Iran is neither a pariah country nor a modern creation like North Korea. It is a proud nation of 80 million people with a 2,500-year-old history a history marked by fierce nationalism that has never succumbed to threats, oppression or occupation, a history thats the lifeblood of its people.

In response to Soleimanis assassination, Irans supreme leader, Ayatollah Ali Khamenei, said a forceful revenge awaits the criminals who have his blood and the blood of the other martyrs last night on their hands.

The assassination of Soleimani followed American airstrikes against some Iran-backed Iraqi militias (killing 45 Iraqis) who had killed an American contractor which resulted in a retaliatory attack by the militias on the U.S. Embassy in Baghdad which resulted in Soleimanis execution.

In its justification of Soleimanis execution the Pentagon said that he was actively developing plans to attack American diplomats and service members in Iraq and throughout the region.

The game has changed and we are prepared to do what is necessary to defend our personnel and our interests and our partners in the region, Secretary of Defense Mark Esper said.

The game, as Esper describes it, has indeed changed, and it has become more dangerous. Even as Trump unilaterally deploys more troops to the region belying assertions that he wants to diminish Americas presence in the Middle East globally targets are being painted on the backs of Americans and their assets around the world.

Today, I fear, in this game Iran plays chess while Trump plays checkers.

How, I wonder, is this a game? How is a new war in the Middle East one without allies or partners in Americas strategic interest?

Is the price worth it?

Today, Sunday, in the Christian calendar, is celebrated the Feast of the Epiphany, commemorating the arrival of the Magi who travel from Iran and Iraq bearing wisdom, gifts and insight gifts we all stand in need of, especially after the assassination of Qaseem Soleimani.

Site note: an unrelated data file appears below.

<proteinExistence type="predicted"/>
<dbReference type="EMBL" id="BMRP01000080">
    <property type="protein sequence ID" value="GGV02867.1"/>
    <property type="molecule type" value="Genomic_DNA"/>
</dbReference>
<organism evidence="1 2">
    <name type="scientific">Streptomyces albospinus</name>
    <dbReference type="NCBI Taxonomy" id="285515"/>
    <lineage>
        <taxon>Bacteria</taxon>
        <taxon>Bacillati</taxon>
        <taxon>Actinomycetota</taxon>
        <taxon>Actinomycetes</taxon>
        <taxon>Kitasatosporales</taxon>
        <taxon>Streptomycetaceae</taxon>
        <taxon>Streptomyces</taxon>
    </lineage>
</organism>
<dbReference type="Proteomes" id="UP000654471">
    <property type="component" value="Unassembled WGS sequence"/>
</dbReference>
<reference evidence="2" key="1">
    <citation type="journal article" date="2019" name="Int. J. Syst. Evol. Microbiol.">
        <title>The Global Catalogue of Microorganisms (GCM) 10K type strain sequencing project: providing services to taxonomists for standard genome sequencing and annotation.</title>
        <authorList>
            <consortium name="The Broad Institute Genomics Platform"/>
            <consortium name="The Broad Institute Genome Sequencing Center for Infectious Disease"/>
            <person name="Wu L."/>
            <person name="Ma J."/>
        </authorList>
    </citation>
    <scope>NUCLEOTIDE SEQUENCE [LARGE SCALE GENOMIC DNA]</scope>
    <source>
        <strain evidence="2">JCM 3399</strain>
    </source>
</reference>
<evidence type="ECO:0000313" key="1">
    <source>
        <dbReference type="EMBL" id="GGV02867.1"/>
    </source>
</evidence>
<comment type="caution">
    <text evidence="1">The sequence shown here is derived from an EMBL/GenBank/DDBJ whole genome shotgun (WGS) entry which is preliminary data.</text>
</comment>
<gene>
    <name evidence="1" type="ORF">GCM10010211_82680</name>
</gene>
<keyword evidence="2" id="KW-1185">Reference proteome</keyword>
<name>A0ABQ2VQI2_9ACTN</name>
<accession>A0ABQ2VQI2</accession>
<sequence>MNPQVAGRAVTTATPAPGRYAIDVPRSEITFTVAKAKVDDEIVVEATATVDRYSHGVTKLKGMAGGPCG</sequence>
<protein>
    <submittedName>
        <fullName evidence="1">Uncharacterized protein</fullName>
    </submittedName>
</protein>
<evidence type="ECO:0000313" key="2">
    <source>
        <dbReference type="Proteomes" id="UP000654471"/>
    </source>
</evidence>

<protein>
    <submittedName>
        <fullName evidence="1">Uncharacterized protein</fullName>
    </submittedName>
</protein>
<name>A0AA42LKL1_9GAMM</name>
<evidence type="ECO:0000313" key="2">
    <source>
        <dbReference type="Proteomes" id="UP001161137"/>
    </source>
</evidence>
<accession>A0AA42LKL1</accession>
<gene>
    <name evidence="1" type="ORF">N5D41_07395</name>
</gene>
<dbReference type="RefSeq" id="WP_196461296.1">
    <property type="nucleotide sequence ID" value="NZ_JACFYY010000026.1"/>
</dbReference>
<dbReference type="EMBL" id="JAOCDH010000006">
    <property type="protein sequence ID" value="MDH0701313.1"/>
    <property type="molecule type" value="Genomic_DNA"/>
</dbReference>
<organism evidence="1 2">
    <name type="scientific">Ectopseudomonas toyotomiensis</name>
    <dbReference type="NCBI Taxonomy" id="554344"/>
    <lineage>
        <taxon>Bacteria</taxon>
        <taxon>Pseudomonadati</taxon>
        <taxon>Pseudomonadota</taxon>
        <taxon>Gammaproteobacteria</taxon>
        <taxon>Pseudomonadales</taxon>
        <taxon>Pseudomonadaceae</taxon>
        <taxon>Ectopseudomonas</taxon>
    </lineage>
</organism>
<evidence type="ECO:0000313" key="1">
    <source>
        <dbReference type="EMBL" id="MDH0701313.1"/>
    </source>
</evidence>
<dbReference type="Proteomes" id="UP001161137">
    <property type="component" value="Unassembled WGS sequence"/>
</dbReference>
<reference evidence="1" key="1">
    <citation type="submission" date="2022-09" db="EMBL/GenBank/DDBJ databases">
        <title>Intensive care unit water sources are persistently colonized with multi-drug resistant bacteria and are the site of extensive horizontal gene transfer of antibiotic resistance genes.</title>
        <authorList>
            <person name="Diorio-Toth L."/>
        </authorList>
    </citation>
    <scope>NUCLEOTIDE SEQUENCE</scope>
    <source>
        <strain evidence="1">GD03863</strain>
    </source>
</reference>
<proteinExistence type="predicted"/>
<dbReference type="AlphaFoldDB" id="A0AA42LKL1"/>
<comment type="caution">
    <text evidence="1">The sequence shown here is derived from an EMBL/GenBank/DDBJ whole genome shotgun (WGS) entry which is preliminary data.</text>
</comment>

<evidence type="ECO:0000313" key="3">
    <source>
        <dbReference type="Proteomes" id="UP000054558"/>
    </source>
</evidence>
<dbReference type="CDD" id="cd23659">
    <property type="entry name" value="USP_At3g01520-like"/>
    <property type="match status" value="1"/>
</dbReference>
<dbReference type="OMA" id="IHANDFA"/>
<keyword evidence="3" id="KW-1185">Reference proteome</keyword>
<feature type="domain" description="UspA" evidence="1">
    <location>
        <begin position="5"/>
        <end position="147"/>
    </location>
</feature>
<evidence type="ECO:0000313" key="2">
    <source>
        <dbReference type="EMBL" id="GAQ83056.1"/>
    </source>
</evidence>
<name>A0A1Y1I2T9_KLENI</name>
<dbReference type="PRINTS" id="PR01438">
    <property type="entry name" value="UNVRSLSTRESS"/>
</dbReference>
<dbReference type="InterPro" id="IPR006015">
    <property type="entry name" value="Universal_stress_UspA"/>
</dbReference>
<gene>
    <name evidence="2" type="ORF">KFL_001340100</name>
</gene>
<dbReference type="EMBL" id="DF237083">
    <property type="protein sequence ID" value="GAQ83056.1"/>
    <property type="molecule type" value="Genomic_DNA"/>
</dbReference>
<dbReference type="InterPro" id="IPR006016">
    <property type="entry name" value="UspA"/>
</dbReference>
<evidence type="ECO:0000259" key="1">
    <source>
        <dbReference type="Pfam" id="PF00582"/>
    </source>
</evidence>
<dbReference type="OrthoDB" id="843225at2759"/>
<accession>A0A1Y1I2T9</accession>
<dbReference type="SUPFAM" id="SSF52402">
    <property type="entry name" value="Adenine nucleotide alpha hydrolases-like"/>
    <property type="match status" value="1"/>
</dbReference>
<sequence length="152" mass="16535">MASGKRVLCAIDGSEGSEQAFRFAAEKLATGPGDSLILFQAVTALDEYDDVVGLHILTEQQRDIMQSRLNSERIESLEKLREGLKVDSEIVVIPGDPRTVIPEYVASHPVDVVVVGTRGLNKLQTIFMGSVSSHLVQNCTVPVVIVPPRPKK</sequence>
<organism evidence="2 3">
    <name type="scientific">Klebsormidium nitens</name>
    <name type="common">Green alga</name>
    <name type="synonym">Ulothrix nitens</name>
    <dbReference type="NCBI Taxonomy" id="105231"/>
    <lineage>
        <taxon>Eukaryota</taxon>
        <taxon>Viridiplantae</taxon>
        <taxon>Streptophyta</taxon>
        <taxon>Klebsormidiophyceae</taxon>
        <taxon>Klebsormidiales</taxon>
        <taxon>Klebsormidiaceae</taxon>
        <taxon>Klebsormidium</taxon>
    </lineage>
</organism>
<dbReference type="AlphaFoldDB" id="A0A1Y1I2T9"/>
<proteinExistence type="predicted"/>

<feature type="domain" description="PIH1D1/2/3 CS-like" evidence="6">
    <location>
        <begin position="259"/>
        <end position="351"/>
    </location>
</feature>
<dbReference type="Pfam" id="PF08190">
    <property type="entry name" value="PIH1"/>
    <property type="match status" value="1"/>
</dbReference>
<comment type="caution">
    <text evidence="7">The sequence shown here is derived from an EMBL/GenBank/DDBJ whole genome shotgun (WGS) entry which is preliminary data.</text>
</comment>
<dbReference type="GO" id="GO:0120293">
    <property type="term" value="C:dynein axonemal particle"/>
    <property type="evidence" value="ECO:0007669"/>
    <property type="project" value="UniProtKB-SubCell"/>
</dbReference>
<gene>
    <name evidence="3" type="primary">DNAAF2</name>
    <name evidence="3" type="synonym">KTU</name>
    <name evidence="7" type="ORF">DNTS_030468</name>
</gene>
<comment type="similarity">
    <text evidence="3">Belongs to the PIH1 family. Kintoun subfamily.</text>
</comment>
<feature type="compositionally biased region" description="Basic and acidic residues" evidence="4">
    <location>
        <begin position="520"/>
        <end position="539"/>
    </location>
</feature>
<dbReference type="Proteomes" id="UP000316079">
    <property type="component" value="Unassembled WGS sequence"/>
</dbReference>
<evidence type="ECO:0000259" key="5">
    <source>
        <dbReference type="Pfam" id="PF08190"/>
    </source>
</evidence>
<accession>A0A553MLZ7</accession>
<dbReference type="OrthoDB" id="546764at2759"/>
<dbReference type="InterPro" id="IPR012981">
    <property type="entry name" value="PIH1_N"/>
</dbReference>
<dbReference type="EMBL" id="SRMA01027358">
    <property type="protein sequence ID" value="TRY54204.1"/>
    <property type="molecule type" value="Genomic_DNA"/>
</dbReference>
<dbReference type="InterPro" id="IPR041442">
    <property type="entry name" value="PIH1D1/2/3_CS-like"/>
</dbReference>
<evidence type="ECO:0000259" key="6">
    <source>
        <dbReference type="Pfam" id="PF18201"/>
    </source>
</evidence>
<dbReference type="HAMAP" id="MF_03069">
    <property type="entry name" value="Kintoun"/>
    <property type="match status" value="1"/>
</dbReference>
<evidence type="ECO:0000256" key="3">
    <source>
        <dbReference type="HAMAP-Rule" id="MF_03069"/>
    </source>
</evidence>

That price might be worth it.

(Robert Azzi, a photographer and writer who lives in Exeter, can be reached at theother.azzi@gmail.com. His columns are archived at theotherazzi.wordpress.com.)

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Robert Azzi: Iran and Iraq: Is the price worth it? - Concord Monitor

NBC anchor denigrates those who believe in Noah’s Ark, ‘fairy tales;’ what persecution teaches us – Christian Post

By Jim Denison, Christian Post Columnist | Saturday, January 04, 2020 Stained glass window of Noahs Ark in St tienne du Mont church in Paris, 2 June 2010. | (Photo: Reuters)

I need to begin with a disclaimer: this will be a positive article written to encourage Christians that we can face any circumstance we encounter this year with optimistic, joyful faith in our Fathers power and provision.

However, to get there, I need to explain why this topic is on my mind today.

Its Time We Dealt With Your Religious Intolerance

On last SundaysMeet the Press,NBC Newsanchor Chuck Todd read and endorsed a letter claiming that supporters of Donald Trump want to be lied to since they believe in fairy tales such as Noahs ark.

Leaving the politics of this claim aside, lets note that Jews believe in Noahs ark because it is described as an historical event in the Torah (Genesis 69). Jesus (Matthew 24:3739) and Peter (1 Peter 3:20;2 Peter 2:5) believed in its historicity as well. And Muslims find it in the Quran (29:1415).

A recent article inMediumgoes further in denigrating biblical faith. InDear Christians, Its Time We Dealt With Your Religious Intolerance,the writer laments that his Nigerian grandfather was chased from his village by Christian converts because he refused to convert to Christianity. He also notes that Christian missionaries imposed upon his father a new name, age, language, and clothing they deemed more appropriate to the faith.

He points toJohn Allen Chau, the Christian who broke numerous laws and was then killed while attempting to share the gospel with an unreached people group off the coast of India. The authors conclusion is that any religion that believes others need to accept its message or face damnation is egotistical, intrusive, invasive, and intolerant. He is convinced that we should oppose such religions as vehemently as he does.